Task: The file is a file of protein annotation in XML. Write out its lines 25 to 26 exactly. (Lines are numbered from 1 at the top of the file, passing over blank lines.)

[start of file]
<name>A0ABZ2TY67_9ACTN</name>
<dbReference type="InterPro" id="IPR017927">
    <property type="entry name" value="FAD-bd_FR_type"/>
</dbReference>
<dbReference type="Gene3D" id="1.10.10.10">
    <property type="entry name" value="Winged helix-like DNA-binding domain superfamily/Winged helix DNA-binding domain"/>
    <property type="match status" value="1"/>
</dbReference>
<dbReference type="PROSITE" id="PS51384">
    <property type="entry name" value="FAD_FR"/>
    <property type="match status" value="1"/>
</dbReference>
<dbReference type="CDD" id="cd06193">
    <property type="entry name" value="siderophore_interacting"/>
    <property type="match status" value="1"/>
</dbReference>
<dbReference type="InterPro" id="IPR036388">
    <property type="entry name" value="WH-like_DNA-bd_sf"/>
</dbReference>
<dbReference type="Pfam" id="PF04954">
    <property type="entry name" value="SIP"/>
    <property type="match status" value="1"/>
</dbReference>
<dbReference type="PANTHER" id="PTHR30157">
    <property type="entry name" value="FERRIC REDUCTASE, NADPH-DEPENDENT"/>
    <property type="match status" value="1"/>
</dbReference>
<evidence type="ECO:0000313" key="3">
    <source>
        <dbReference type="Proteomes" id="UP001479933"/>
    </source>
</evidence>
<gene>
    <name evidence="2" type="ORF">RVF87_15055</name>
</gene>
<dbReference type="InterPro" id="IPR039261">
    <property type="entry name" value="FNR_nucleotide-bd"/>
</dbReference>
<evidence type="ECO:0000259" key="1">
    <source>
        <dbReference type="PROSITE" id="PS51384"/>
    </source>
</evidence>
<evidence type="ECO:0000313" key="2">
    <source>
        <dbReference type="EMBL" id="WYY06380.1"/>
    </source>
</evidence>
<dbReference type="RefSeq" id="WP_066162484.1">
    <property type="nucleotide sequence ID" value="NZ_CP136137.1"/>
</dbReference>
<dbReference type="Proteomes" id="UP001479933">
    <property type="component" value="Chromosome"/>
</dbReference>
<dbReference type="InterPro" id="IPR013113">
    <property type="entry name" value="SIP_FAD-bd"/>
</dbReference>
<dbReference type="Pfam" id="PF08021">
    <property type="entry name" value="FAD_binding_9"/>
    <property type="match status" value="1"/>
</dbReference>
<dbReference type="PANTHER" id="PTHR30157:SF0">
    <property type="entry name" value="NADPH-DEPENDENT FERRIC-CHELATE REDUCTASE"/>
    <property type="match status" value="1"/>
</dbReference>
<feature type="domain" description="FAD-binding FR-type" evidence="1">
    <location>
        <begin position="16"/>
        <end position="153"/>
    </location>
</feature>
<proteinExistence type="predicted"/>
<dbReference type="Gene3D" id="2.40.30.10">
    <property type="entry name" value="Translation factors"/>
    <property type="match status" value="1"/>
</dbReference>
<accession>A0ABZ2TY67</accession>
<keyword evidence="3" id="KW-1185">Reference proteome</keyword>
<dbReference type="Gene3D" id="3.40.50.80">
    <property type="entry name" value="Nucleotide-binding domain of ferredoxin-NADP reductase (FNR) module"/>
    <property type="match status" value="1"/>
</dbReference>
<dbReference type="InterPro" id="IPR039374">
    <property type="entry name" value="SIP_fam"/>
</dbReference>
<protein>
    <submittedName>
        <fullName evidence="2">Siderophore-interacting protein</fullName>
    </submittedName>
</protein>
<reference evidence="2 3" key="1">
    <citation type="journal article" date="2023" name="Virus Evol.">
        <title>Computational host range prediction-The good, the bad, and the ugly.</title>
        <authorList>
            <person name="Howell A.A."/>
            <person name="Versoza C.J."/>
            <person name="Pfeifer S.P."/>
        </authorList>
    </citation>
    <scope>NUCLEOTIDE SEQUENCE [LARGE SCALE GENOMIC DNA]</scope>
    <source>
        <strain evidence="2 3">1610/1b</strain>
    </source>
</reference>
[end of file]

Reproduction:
    <property type="entry name" value="FERRIC REDUCTASE, NADPH-DEPENDENT"/>
    <property type="match status" value="1"/>